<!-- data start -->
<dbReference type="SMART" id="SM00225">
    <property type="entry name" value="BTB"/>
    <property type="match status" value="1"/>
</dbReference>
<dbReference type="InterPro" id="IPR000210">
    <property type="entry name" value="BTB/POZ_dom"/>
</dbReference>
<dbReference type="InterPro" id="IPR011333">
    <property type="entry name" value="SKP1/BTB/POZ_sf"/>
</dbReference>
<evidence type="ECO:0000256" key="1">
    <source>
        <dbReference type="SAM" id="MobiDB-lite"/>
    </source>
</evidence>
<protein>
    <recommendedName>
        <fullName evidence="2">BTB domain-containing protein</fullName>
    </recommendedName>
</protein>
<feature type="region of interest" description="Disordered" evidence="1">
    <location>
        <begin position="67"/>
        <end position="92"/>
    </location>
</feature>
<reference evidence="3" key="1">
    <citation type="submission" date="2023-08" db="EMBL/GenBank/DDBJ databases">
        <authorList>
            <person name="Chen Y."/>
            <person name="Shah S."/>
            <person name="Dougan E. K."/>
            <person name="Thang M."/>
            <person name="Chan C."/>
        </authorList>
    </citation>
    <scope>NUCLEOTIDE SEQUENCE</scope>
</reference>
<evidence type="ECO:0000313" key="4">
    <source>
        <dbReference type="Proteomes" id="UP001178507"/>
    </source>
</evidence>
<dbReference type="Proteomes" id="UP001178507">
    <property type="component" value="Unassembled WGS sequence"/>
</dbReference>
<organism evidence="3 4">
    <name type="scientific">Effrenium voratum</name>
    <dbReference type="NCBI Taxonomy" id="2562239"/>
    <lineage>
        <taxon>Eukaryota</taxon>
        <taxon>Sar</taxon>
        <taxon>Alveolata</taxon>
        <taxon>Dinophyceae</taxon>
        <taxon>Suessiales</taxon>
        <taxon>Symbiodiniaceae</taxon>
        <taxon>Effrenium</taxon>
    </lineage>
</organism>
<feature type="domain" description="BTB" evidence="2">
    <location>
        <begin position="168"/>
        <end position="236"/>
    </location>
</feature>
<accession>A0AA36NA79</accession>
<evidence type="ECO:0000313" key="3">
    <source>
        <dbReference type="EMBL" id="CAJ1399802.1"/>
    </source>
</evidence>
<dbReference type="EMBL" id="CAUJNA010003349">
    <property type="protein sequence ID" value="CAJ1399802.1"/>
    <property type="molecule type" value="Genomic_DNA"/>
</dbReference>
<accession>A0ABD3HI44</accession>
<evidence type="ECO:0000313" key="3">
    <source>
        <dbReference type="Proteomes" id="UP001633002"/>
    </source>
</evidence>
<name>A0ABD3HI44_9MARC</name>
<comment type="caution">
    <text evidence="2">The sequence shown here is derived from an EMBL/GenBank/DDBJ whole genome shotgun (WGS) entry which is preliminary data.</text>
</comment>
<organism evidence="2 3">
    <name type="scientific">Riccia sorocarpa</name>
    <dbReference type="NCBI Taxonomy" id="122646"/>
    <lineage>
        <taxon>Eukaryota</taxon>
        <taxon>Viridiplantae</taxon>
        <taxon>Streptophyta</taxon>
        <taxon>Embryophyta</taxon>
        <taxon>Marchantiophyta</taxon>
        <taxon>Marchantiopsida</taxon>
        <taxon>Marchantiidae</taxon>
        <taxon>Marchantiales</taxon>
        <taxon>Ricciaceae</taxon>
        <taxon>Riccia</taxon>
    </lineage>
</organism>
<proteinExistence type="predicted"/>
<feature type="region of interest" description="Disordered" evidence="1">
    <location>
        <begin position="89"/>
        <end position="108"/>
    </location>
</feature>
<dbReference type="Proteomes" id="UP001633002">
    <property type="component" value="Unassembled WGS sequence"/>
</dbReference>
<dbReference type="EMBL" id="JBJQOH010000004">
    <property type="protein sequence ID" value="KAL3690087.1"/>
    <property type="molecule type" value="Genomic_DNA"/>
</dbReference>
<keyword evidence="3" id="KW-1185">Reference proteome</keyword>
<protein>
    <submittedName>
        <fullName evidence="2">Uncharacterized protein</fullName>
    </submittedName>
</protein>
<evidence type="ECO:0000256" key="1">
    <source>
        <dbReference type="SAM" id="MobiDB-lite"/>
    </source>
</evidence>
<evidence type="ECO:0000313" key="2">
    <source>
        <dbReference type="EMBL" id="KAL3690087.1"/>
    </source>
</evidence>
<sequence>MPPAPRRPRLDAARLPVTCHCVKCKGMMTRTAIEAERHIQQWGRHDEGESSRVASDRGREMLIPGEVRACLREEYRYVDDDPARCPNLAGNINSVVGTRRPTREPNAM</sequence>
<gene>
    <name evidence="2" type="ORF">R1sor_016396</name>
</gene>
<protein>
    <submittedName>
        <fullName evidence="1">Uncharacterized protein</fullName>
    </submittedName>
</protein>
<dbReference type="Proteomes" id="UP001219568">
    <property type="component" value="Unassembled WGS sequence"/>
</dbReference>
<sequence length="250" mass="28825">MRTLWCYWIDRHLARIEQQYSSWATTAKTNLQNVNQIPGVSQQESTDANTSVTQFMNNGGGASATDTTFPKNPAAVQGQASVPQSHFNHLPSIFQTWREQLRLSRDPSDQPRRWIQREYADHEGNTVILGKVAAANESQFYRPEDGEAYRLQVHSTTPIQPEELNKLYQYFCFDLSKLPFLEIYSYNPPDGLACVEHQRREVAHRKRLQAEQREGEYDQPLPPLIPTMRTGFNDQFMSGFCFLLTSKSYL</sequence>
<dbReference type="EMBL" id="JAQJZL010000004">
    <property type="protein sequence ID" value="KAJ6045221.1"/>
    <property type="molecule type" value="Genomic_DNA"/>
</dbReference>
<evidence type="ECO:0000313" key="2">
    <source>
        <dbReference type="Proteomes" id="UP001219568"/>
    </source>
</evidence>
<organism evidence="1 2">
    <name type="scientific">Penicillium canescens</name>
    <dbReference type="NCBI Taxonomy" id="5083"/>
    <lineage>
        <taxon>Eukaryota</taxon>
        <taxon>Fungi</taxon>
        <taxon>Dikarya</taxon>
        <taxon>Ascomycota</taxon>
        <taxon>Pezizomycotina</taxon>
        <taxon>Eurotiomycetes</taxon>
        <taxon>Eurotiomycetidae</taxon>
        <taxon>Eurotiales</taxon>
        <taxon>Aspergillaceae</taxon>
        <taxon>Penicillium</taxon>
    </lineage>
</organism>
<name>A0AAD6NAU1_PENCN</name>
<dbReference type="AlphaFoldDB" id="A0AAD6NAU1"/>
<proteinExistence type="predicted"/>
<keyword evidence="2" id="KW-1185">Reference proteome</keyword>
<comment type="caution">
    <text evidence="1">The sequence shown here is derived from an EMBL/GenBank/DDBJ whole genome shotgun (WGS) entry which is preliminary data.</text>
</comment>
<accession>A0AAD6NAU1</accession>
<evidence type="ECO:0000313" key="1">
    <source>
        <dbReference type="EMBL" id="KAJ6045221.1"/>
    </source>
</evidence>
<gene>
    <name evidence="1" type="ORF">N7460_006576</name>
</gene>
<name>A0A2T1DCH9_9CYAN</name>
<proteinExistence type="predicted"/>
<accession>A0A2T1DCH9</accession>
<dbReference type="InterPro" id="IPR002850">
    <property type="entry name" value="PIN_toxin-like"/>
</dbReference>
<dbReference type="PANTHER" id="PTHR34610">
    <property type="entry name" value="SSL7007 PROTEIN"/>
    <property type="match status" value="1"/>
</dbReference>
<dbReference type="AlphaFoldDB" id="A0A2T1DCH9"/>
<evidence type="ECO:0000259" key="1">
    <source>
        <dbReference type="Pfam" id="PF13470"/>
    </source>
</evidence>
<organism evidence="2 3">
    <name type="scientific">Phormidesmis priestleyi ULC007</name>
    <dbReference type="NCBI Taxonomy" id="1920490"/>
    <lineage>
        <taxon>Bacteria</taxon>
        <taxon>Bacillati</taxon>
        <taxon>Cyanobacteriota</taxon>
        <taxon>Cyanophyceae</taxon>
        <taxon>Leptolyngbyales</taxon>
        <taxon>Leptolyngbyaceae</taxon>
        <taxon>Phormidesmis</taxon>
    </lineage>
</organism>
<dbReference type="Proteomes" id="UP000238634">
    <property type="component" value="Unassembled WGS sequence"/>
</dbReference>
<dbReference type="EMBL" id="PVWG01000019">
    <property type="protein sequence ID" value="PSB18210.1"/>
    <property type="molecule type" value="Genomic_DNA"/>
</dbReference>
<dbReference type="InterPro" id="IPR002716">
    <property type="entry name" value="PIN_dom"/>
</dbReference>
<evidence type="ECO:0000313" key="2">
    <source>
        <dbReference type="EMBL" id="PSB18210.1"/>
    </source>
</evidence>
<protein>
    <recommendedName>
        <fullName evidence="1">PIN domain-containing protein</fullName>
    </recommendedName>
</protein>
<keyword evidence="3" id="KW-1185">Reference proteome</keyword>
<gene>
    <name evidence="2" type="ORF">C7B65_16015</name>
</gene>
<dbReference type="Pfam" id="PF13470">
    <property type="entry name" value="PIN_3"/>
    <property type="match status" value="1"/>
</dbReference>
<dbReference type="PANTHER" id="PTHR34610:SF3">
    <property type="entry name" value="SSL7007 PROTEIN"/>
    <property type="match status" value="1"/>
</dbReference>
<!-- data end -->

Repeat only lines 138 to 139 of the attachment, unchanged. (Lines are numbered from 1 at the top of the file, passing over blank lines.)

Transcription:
        <fullName evidence="1">Uncharacterized protein</fullName>
    </submittedName>